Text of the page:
Archive for August, 2011

Hair Restoration Surgery Market Increased 47% Worldwide In 2010

- Middle East and Asia Experience Largest Gains

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Despite slow economic growth worldwide, the demand for procedures to correct hair loss proved to be stronger than ever, according to statistics released from a recent member survey conducted by the International Society of Hair Restoration Surgery (ISHRS) – the world’s leading medical authority on hair loss and hair restoration.  From 2008 to 2010, the total extrapolated market size for hair restoration surgery increased 47.9 percent.

Specifically, the extrapolated worldwide number of surgical hair restoration procedures performed in 2010 was approximately 279,381, up 11 percent from 2008. Since the ISHRS starting compiling membership data in 2004, the number of procedures performed around the world jumped 66 percent – with the Middle East (454 percent increase) and Asia (345 percent increase) experiencing the largest growth.

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Catherine Zeta-Jones and Patrick Dempsey earn top Hair Honors

Members of the International Society of Hair Restoration Surgery (ISHRS) know good hair when they see it, and they like what they see in Catherine Zeta-Jones and Patrick Dempsey.

According to results released today of a new member survey conducted by the ISHRS, 43.8 percent of members voted Catherine Zeta-Jones as the female celebrity with the best tresses, while 71.5 percent of members chose Patrick Dempsey as the male celebrity with the best hair.

Catherine Zeta-Jones
- Catherine Zeta-Jones

The spotlight will be on all things hair at the ISHRS’s 19th Annual Scientific Meeting when more than 500 physicians and surgical assistants from around the world dedicated to advancing the art and science of hair restoration are expected to attend this premier educational event, September 14-18, 2011, at the Dena?ina Civic and Convention Center in Anchorage, Alaska, USA.

This year’s scientific program, with the theme “New Vistas & Trusted Techniques in Hair Transplantation,” will feature presentations by the world’s foremost hair restoration experts on the latest research and scientific advances in diagnosing and treating hair loss.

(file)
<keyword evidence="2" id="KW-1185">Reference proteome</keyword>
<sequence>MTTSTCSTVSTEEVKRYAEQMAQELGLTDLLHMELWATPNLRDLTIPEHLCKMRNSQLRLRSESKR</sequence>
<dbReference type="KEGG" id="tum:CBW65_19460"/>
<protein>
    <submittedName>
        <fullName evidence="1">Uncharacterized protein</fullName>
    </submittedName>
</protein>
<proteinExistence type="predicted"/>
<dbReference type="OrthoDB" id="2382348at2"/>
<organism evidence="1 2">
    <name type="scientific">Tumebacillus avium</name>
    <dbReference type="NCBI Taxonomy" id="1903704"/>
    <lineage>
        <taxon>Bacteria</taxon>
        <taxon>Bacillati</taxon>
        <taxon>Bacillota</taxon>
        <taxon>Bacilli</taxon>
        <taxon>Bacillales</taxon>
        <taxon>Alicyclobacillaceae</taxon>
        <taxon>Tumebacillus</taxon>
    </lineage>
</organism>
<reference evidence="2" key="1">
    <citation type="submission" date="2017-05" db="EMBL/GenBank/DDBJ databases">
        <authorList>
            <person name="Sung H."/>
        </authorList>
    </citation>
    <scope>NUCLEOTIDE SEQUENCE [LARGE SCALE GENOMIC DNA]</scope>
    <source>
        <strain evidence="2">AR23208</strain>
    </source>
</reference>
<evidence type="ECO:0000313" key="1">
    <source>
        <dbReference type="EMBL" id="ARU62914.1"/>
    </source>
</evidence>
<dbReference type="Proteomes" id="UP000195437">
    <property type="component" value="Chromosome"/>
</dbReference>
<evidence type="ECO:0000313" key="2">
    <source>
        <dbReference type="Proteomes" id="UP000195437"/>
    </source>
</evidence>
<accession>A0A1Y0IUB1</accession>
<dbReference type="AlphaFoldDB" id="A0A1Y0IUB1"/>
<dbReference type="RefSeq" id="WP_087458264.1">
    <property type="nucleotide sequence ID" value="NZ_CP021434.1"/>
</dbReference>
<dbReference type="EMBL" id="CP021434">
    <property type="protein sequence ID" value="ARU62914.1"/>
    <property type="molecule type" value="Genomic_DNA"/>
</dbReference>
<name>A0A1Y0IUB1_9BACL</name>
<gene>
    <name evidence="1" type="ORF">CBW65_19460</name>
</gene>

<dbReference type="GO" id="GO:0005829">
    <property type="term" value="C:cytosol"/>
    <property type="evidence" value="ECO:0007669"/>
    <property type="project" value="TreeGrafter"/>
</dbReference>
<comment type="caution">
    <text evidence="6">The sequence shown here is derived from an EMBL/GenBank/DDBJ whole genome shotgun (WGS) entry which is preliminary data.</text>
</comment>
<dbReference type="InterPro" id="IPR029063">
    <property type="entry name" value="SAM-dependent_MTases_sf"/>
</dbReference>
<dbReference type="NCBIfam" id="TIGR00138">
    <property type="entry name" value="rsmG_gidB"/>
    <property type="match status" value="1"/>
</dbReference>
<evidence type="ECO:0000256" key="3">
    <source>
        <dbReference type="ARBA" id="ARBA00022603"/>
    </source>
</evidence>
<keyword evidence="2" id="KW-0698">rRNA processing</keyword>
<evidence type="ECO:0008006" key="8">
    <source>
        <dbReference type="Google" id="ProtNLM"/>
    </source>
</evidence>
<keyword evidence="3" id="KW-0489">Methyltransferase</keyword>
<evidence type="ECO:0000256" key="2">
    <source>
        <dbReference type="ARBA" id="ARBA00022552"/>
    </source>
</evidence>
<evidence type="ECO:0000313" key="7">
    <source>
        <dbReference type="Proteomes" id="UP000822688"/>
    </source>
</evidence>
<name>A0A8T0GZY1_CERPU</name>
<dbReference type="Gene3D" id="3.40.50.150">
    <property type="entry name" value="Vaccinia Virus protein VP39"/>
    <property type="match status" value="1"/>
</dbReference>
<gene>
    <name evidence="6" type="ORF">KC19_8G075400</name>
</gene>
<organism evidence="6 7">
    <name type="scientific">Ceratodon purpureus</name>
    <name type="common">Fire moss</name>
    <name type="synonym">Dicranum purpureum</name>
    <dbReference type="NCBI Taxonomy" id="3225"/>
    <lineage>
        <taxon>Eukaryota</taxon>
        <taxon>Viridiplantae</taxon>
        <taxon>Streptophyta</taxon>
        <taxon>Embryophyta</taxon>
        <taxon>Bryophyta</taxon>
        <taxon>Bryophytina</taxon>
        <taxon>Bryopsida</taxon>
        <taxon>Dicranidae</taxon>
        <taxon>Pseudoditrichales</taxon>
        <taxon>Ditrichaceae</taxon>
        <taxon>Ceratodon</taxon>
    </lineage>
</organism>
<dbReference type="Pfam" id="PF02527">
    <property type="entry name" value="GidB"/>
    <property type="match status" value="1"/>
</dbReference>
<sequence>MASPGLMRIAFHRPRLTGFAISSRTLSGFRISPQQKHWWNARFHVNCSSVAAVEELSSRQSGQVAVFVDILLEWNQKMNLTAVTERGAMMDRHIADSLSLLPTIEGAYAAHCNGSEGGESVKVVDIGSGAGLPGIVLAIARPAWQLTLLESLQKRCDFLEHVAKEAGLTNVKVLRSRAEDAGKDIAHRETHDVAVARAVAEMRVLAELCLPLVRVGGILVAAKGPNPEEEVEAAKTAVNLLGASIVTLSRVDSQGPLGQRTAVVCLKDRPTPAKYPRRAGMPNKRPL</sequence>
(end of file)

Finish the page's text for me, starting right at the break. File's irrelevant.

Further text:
“The growth we are seeing in hair restoration surgery is a testament to the great strides made over the years in the field and our commitment as a medical specialty to ongoing medical education and research,” said Jerry E. Cooley, MD, president of the ISHRS.  “Exciting new technologies are being investigated that will only further expand our ability to perfect the science of hair restoration and further help more people with hair loss.”

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Risk of Bladder Cancer From Smoking Greater Than Previously Reported

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An analysis of data that includes nearly 500,000 individuals indicates that the risk of bladder cancer among smokers is higher than reported from previous population data, and that the risk for women smokers is comparable with that of men, according to a study in the August 17 issue of JAMA.

More than 350,000 individuals are diagnosed with bladder cancer per year worldwide, including more than 70,000 per year in the United States. Tobacco smoking is the best established risk factor for bladder cancer in both men and women, with previous studies indicating that current cigarette smoking triples bladder cancer risk relative to never smoking, according to background information in the article. “However, the composition of cigarettes has changed during the past 50 years, leading to a reduction in tar and nicotine concentrations in cigarette smoke, but also to an apparent increase in the concentration of specific carcinogens, including beta-napthylamine, a known bladder carcinogen…,” the authors write. They add that changing smoking prevalence and cigarette composition warrant revisiting risk estimates for smoking and bladder cancer.

Woman Smoking

Neal D. Freedman, Ph.D., M.P.H., of the National Cancer Institute, Department of Health and Human Services, Rockville, Md., and colleagues conducted a study to examine the association between tobacco smoking and bladder cancer using data from men (n = 281,394) and women (n = 186,134) in the National Institutes of Health-AARP (NIH-AARP) Diet and Health Study, who completed a lifestyle questionnaire and were followed up between October 1995 and December 2006. Previous studies of smoking and incident bladder cancer were identified by systematic review of the available literature.